Meet the twentysomethings shaping your online world

Author

Olivia Goldhill

December 12, 2014

Step aside Zuckerberg – as the original internet whizzkids hit 30, check out the twentsyomething internet pioneers

No wonder Facebook has lost its cool. Now that the founder, Mark Zuckerberg, has hit 30, he’s practically a middle-aged business executive. He’s certainly a respectable owner of a long-established company. But just when those wonderkids grow up and stop undermining your own achievements with their multi-millions and impossible youth, a new generation of twentysomething over-achievers come along to make you feel resentful and underpaid.

Evan Spiegel, the founder of Snapchat, has yet to reach mid-twenties but runs a company worth $10bn (£6.4bn). The 24-year-old only moved out of his dad’s house last month yet claimed top spot in the Under 30 New Media Power List .

evan-spiegel_2736299c
The Snapchat founder only just moved out of his dad’s house

So who are the other overachieving entrepreneurs shaping your online world? Here are a few of the most successful twentysomethings in tech.

David Karp, founder of Tumblr, age 28

His floppy brown hair and soulful green eyes make David Karp the heartthrob of the tech world, while his estimated £200m (£128m) fortune make him an absurdly wealthy 28-year-old. Karp is founder and CEO of micro blogging platform Tumblr, which hosts more than 214m blogs, and in true tech-entrepreneur style, is known forhis low-key aestheticism. Karp only owns one suit and refuses to plan ahead on holidays, to allow for greater travel freedom. Amongst Tumblr’s many triumphs, the site is credited with popularising GIFs, an image format that allows people to post tiny clips on almost any device.

Barack Obama hosts live Tumblr Q&A about student debt, Washington DC, America - 10 Jun 2014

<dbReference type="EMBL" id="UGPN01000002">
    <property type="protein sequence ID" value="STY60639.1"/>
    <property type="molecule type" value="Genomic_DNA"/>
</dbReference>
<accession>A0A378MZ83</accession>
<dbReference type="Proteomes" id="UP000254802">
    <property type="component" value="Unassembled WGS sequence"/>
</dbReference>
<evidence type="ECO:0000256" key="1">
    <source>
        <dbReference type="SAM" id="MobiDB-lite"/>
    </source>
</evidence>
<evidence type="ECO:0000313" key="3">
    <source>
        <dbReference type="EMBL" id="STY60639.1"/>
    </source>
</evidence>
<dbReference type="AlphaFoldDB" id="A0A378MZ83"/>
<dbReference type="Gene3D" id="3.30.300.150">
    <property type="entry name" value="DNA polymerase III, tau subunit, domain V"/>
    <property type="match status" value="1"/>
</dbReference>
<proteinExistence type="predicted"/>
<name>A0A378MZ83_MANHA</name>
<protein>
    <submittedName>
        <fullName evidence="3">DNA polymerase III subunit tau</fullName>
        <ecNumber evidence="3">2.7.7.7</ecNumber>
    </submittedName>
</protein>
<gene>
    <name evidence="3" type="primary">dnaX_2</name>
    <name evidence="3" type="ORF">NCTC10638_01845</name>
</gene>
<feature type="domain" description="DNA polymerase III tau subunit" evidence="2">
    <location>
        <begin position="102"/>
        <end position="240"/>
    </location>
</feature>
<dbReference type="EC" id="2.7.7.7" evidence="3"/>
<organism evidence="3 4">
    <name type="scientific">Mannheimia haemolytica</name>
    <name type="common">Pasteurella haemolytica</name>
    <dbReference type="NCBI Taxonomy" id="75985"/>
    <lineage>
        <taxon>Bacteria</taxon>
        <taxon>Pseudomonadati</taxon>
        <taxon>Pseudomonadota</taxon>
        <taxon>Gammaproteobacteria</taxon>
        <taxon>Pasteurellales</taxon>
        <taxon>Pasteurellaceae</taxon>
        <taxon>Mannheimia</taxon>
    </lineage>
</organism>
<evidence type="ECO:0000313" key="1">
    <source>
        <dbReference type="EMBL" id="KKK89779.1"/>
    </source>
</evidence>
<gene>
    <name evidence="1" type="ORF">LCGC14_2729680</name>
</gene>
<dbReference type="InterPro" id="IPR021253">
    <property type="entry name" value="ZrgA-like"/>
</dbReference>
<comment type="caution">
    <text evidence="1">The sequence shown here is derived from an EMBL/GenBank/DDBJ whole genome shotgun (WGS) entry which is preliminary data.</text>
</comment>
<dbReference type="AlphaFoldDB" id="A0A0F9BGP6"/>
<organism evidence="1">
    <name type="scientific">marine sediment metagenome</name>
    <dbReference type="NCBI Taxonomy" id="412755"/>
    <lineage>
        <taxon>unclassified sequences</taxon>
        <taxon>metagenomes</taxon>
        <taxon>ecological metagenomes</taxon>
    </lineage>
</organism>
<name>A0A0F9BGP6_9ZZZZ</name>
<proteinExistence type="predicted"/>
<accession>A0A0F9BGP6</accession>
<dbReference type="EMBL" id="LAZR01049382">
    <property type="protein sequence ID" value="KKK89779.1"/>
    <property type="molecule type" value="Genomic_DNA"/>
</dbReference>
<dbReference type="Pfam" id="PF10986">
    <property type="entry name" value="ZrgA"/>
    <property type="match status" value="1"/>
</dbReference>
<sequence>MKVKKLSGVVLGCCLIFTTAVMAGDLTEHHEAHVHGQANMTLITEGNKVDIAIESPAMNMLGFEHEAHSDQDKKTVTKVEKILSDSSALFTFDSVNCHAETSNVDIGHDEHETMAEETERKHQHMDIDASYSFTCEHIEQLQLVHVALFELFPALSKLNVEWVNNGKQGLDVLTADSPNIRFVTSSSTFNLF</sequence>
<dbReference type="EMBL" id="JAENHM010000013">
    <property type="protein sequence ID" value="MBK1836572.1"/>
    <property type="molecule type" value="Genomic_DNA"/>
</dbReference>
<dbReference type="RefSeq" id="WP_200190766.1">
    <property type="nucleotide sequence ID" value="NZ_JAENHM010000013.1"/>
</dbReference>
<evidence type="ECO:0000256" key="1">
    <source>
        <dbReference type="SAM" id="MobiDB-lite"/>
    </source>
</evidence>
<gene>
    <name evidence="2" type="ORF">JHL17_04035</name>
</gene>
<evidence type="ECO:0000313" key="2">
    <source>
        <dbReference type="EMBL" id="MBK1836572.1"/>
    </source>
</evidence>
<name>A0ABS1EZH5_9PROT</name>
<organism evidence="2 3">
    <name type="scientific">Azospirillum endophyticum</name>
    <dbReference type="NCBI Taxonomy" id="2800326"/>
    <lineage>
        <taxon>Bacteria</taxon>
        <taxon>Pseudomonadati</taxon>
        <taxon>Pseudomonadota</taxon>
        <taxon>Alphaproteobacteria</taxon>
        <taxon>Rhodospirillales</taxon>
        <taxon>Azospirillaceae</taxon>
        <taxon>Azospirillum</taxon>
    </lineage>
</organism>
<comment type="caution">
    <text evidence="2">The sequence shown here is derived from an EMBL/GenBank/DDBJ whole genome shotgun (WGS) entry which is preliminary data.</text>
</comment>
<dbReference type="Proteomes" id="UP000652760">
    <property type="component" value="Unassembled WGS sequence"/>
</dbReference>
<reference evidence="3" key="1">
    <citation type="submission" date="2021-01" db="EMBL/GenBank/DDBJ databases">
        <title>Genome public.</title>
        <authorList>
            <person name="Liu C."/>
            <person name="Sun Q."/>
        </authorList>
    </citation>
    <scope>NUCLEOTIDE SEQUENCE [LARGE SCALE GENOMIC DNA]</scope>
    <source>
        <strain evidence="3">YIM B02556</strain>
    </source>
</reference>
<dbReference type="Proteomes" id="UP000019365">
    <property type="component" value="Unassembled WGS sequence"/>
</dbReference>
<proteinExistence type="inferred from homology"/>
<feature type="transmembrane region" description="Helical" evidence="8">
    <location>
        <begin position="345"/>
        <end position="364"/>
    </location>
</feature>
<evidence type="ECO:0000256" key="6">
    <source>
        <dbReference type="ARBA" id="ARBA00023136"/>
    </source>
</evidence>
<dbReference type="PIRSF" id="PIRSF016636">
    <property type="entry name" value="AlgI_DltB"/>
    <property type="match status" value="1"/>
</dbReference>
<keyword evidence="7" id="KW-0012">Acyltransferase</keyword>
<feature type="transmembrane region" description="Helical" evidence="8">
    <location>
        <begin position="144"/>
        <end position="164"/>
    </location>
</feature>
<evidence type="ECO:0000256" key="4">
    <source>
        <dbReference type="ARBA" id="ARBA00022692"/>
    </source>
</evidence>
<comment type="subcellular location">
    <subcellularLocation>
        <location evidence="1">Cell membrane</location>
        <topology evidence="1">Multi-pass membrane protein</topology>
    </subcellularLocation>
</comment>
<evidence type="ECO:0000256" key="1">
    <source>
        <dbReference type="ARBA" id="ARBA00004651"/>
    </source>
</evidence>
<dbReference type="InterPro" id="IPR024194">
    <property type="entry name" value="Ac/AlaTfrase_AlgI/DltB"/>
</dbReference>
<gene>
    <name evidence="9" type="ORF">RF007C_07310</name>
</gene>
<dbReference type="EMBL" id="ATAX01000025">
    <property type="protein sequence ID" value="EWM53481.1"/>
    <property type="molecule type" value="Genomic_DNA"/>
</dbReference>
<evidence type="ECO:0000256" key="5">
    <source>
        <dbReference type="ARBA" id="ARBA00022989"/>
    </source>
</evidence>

Heartthrob Karp founded Tumblr

Pete Cashmore, founder of Mashable, age 29

One of the few tech giants who’s not from the west coast of America, Cashmore grew up in Banchory, Scotland, and founded a tech blog called Mashable aged 19. The site had 2 million readers within 18 months, many of them part of the internet-focused twentysomething generation that Cashmore belongs to. Cashmore was named one of Time Magazine’s 100 Most Influential People in 2012 and when he’s not busy fulfilling his role as “Sage of Media”, he enjoyswatching Top Gear. Strange, but true.

2014 Social Good Summit - Day 2
Scottish Cashmore is one of the few non-west-coast-of-America entrepreneurs

Bobby Murphy, co-founder and CTO of Snapchat, age 26

Snapchat CEO Seigel may top the Under 30 New Media Power List but Chief Technology Officer Bobby Murphy isn’t faring too badly either. Murphy co-founded the Snapchat app, which allows users to send 400 million disappearing photos every day, and reportedly rejected a $3 billion (£1.9 billion) offer from Facebook last year. Like many tech entrepreneurs, he’s known for being stoic – “I’d describe him almost like a monk,” says David Kravitz, Snapchat’s first hire. Unlike many tech entrepreneurs, he has never sent a tweet .

Time 100 Gala, New York, America - 29 Apr 2014
Seigel’s snapchat co-founder is also under 30

Tracy Chou, software engineer at Pinterest, age 27

The Pinterest founders may have hit the big 3-0 but their star programmer, Tracy Chou, has been namedone of the most powerful women in the tech world, aged just 27. The Pinterest engineer has used her data skills to help make Silicon valley more gender-balanced and is the subject of an extensive profile in Vogue. According to the magazine, Chou has a strong fan base in the tech world: “At the Grace Hopper conference last year, she was like a rock star: ‘All these girls wanted to take their photo with her,’ a colleague recalls.”

TechCrunch Disrupt SF 2014 - Day 2
Chou is a star engineer in Silicon Valley

James Hirschfeld, founder of Paperless Post, age 28

Hirschfeld co-founded Paperless Post with his sister, Alexa, to allow its 45 million users to send hundreds of millions of elegant e-invitations. Earlier this year, the company raised its total funding to $37.4 million (£24 million). When not running Paperless Post, Hirshfeld enjoys vodka, European sneakers and overpriced doctors, and says you can’t blame his e-stationary for bad parties – “parties are only as fun as their hosts,” he says.

Derek Blasberg's stationary collection launch, New York, America - 24 Sep 2013
Hirschfeld co-founded Paperless Post in 2009

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